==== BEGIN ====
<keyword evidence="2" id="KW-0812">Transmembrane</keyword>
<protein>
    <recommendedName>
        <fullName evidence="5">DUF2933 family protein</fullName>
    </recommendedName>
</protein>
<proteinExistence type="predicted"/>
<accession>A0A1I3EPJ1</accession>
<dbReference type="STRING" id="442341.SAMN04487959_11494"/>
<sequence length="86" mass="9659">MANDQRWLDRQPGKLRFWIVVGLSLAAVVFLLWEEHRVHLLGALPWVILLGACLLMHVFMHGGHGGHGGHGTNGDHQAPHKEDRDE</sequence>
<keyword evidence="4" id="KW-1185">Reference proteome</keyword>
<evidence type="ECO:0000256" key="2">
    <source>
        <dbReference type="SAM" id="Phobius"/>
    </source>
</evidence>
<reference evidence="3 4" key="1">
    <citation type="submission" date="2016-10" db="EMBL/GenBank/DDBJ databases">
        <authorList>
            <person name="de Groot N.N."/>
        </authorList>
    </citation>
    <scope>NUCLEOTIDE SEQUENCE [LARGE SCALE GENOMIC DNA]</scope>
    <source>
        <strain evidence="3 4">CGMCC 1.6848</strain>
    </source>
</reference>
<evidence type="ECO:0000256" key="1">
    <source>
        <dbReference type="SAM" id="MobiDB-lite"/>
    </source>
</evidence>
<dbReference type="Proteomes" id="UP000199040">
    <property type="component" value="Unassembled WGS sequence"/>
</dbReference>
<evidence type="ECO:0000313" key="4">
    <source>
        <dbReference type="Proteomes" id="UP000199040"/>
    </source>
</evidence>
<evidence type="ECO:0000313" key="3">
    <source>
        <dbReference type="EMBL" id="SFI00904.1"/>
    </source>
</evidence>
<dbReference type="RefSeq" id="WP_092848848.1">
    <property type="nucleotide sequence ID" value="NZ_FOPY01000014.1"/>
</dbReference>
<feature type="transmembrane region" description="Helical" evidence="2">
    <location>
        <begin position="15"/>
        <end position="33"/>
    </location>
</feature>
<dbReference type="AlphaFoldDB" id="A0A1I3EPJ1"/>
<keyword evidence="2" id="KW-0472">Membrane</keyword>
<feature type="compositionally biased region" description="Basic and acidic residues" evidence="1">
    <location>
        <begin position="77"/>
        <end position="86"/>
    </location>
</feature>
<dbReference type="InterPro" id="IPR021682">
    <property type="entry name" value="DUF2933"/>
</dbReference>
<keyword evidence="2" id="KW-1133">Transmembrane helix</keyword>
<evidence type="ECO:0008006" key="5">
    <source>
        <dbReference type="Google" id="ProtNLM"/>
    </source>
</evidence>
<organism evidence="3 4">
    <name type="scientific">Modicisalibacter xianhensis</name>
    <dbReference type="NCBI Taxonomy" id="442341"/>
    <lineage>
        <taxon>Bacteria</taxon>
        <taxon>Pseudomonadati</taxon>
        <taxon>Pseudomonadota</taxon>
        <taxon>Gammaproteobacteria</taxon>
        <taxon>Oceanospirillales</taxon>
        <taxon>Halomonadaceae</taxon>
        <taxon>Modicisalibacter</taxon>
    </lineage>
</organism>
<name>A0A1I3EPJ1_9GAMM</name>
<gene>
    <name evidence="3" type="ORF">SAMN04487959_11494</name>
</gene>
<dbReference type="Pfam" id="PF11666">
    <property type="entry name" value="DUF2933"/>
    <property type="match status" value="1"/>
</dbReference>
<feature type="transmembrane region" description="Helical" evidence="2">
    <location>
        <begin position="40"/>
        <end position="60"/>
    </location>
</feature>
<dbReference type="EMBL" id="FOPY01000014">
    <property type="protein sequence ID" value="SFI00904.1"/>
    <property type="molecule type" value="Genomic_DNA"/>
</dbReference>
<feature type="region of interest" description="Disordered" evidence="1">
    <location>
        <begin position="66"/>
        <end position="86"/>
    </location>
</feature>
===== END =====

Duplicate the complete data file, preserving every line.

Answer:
<keyword evidence="2" id="KW-0812">Transmembrane</keyword>
<protein>
    <recommendedName>
        <fullName evidence="5">DUF2933 family protein</fullName>
    </recommendedName>
</protein>
<proteinExistence type="predicted"/>
<accession>A0A1I3EPJ1</accession>
<dbReference type="STRING" id="442341.SAMN04487959_11494"/>
<sequence length="86" mass="9659">MANDQRWLDRQPGKLRFWIVVGLSLAAVVFLLWEEHRVHLLGALPWVILLGACLLMHVFMHGGHGGHGGHGTNGDHQAPHKEDRDE</sequence>
<keyword evidence="4" id="KW-1185">Reference proteome</keyword>
<evidence type="ECO:0000256" key="2">
    <source>
        <dbReference type="SAM" id="Phobius"/>
    </source>
</evidence>
<reference evidence="3 4" key="1">
    <citation type="submission" date="2016-10" db="EMBL/GenBank/DDBJ databases">
        <authorList>
            <person name="de Groot N.N."/>
        </authorList>
    </citation>
    <scope>NUCLEOTIDE SEQUENCE [LARGE SCALE GENOMIC DNA]</scope>
    <source>
        <strain evidence="3 4">CGMCC 1.6848</strain>
    </source>
</reference>
<evidence type="ECO:0000256" key="1">
    <source>
        <dbReference type="SAM" id="MobiDB-lite"/>
    </source>
</evidence>
<dbReference type="Proteomes" id="UP000199040">
    <property type="component" value="Unassembled WGS sequence"/>
</dbReference>
<evidence type="ECO:0000313" key="4">
    <source>
        <dbReference type="Proteomes" id="UP000199040"/>
    </source>
</evidence>
<evidence type="ECO:0000313" key="3">
    <source>
        <dbReference type="EMBL" id="SFI00904.1"/>
    </source>
</evidence>
<dbReference type="RefSeq" id="WP_092848848.1">
    <property type="nucleotide sequence ID" value="NZ_FOPY01000014.1"/>
</dbReference>
<feature type="transmembrane region" description="Helical" evidence="2">
    <location>
        <begin position="15"/>
        <end position="33"/>
    </location>
</feature>
<dbReference type="AlphaFoldDB" id="A0A1I3EPJ1"/>
<keyword evidence="2" id="KW-0472">Membrane</keyword>
<feature type="compositionally biased region" description="Basic and acidic residues" evidence="1">
    <location>
        <begin position="77"/>
        <end position="86"/>
    </location>
</feature>
<dbReference type="InterPro" id="IPR021682">
    <property type="entry name" value="DUF2933"/>
</dbReference>
<keyword evidence="2" id="KW-1133">Transmembrane helix</keyword>
<evidence type="ECO:0008006" key="5">
    <source>
        <dbReference type="Google" id="ProtNLM"/>
    </source>
</evidence>
<organism evidence="3 4">
    <name type="scientific">Modicisalibacter xianhensis</name>
    <dbReference type="NCBI Taxonomy" id="442341"/>
    <lineage>
        <taxon>Bacteria</taxon>
        <taxon>Pseudomonadati</taxon>
        <taxon>Pseudomonadota</taxon>
        <taxon>Gammaproteobacteria</taxon>
        <taxon>Oceanospirillales</taxon>
        <taxon>Halomonadaceae</taxon>
        <taxon>Modicisalibacter</taxon>
    </lineage>
</organism>
<name>A0A1I3EPJ1_9GAMM</name>
<gene>
    <name evidence="3" type="ORF">SAMN04487959_11494</name>
</gene>
<dbReference type="Pfam" id="PF11666">
    <property type="entry name" value="DUF2933"/>
    <property type="match status" value="1"/>
</dbReference>
<feature type="transmembrane region" description="Helical" evidence="2">
    <location>
        <begin position="40"/>
        <end position="60"/>
    </location>
</feature>
<dbReference type="EMBL" id="FOPY01000014">
    <property type="protein sequence ID" value="SFI00904.1"/>
    <property type="molecule type" value="Genomic_DNA"/>
</dbReference>
<feature type="region of interest" description="Disordered" evidence="1">
    <location>
        <begin position="66"/>
        <end position="86"/>
    </location>
</feature>